Tiamat is a band that was very briefly important to my musical growth. Along with Opeth’s Blackwater Park, it was their 1994 album Wildhoney, with its blend of dour doom metal and floaty, Floydian atmospherics that helped coddle me into a comfortable acceptance of harsh vocals. Over the years, though, they came to be one of the early casualties as I explored countless new bands, falling by the wayside through no fault of their own. It was with some anticipation, but also apprehension, that I approached their upcoming release The Scarred People, knowing it would be a different beast than what lingered in my memory from their decades-old output. Nonetheless, I remained hopeful that it could be just as enjoyable as their work had been before.
It is with a similar apprehension that I find I have to say it isn’t. This isn’t due to their full switch to moody, atmospheric gothic rock from what they were doing 20 years ago; if anything the Katatonia-meets-Pink-Floyd sound they have going on is far more appealing to me than the retread of what was an original doom sound when I was in kindergarten. However, the spread of genuinely interesting moments on the record is so relatively sparse, surrounded by bland soundscapes dripping with a forced darkness that it prevents me from shaking a sense of disappointment, especially when looking at the record as a whole in comparison to those moments that do shine.
The title track opens the album with a stab of synthesized brass that introduces the theatricality running throughout the album. Much of the time this works well enough, but at its most effusive (such as on the title track), it comes off like a bad rock opera. It is, however, a considerable credit to Jonas Edlund that any other vocalist probably would have caused the music to fly irretrievably off the rails, while here his flawless performance manages to keep it mostly grounded. His deep croon fits the cheesier music well enough that when he’s not simply doing a great job, the worst you could say is he’s doing well enough with what he has to work with.
The album’s strongest moments are small passages scattered throughout the record, such as the keyboard-and-screams drenched stretch in 384 – Kteis or the much too brief instrumental Before Another Wilbury Dies, the focus of which is Edlund’s gorgeous bluesy soloing that is invariably the highlight of each song in which it appears. The influence of David Gilmour is obvious, and as with Gilmour’s playing there isn’t a superfluous note to be found. One of the most saddening aspects of this album is that the soloing is so strong, it only serves to highlight how frequently weak the music is on either end of it.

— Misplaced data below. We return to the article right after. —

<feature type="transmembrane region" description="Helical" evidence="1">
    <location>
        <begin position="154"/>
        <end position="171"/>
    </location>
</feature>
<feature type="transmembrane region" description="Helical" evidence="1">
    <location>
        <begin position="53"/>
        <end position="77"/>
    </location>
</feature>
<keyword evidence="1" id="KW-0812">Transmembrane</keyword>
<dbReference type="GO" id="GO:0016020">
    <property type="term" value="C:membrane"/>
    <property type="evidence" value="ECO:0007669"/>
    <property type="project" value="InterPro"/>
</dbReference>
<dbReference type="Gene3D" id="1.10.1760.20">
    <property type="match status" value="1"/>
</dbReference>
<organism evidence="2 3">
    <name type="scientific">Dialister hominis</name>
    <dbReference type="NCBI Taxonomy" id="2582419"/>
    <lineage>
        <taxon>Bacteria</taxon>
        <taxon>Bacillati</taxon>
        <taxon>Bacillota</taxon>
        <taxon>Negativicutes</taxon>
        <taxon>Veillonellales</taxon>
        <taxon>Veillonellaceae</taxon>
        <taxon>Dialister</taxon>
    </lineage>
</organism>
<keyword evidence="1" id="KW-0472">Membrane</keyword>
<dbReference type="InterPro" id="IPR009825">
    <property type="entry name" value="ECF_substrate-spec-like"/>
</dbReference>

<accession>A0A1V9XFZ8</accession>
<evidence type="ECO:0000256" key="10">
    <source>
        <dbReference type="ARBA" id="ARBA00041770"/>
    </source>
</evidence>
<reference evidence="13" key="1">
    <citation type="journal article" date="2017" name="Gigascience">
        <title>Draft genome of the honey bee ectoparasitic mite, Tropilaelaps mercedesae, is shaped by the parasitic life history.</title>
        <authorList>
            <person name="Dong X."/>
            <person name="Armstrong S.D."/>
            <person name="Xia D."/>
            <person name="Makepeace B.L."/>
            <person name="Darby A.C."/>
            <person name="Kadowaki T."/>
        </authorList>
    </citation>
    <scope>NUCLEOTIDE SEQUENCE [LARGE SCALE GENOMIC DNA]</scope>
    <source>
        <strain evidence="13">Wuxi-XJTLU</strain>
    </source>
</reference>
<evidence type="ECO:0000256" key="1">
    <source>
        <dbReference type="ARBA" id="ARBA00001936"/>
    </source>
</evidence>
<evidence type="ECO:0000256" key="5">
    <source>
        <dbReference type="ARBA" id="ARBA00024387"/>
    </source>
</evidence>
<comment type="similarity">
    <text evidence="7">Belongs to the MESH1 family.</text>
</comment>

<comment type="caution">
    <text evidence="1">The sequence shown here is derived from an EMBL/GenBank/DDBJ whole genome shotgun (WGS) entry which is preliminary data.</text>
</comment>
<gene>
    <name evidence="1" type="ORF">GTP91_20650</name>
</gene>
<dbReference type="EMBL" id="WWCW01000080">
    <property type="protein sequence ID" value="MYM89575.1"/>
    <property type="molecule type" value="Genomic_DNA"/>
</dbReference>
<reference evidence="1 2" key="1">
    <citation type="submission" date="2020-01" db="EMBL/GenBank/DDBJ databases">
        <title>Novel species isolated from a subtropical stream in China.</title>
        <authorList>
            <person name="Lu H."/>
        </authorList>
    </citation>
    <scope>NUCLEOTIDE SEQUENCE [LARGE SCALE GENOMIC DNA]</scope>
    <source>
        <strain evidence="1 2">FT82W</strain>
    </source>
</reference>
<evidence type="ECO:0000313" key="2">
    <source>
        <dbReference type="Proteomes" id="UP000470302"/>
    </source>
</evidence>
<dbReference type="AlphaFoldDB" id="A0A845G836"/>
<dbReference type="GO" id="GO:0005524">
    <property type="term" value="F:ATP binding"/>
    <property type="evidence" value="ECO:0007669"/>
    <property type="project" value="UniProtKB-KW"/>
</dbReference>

If it feels like I’m focusing entirely on Edlund’s performance it’s because there is, frankly, little else that is remarkable about the rest of the band on this record. The keys and synths frequently provide nice atmospherics but just as frequently (as on Thunder & Lightning), drench the music with sappy histrionics. Everything else is pretty much bog standard, not flawed as much as competently mediocre, which in some ways is almost worse. I’d much rather hear someone fail while trying something interesting than perfectly accomplish the task of simply not being bad.
In a way that sums up the entire record: it’s not bad, it’s just mediocre. A mediocre record is often worse than a bad record, because bad records are often bad because a band just utterly fails at trying something new to them, and there’s at least something to respect in that fact even if the music itself is a train wreck. A mediocre record like this is so disappointing because it’s clear that the band is capable of more and just hasn’t produced it. It feels uninspired and lazy, but with just enough moments of great song writing that I know the band could put out something that I would absolutely love in this style. There are seeds of a wonderful record buried here, but the band hasn’t taken enough care for them to grow to their full potential. After numerous listens, I’ve yet to make any real progress in getting through the album’s entire 49 minutes without starting to lose interest halfway through, and the point at which I’m forcing myself to try to like a record is the point at which I’m forced to conclude I just don’t.
About the Author
I grew up listening to a combination of whatever my friends listened to and whatever my parents thought was garbage, and eventually got into metal in the most hardcore way possible: I heard a Metallica song in a Dragon Ball Z music video. As an 11 year old, thought I had found the most badass thing in the world. I would later grow up to realize that 11 year olds are stupid. Since then, not only has my appreciation for music widened exponentially, but I’m pretty sure I could beat my 11 year old self up, too.Favourite genres: Progressive rock/metal, stoner rock/metal, sludge metal, power metal, traditional metal, jazz fusion, post-rock
Favourite bands: 3, Baroness, Bison BC, Blind Guardian, Boris, Clutch, The Company Band, Dark Suns, Disillusion, Earth, Earthless, Galactic, the Gathering, Iron Maiden, Kamchatka, Kamelot, King Hobo, Larry and His Flask, Lionize, Mastodon, Mono, Murder by Death, Opeth, Pain of Salvation, Pink Floyd, Porcupine Tree, Riverside, Symphony X, Tom Waits, Ufomammut, William Elliott Whitmore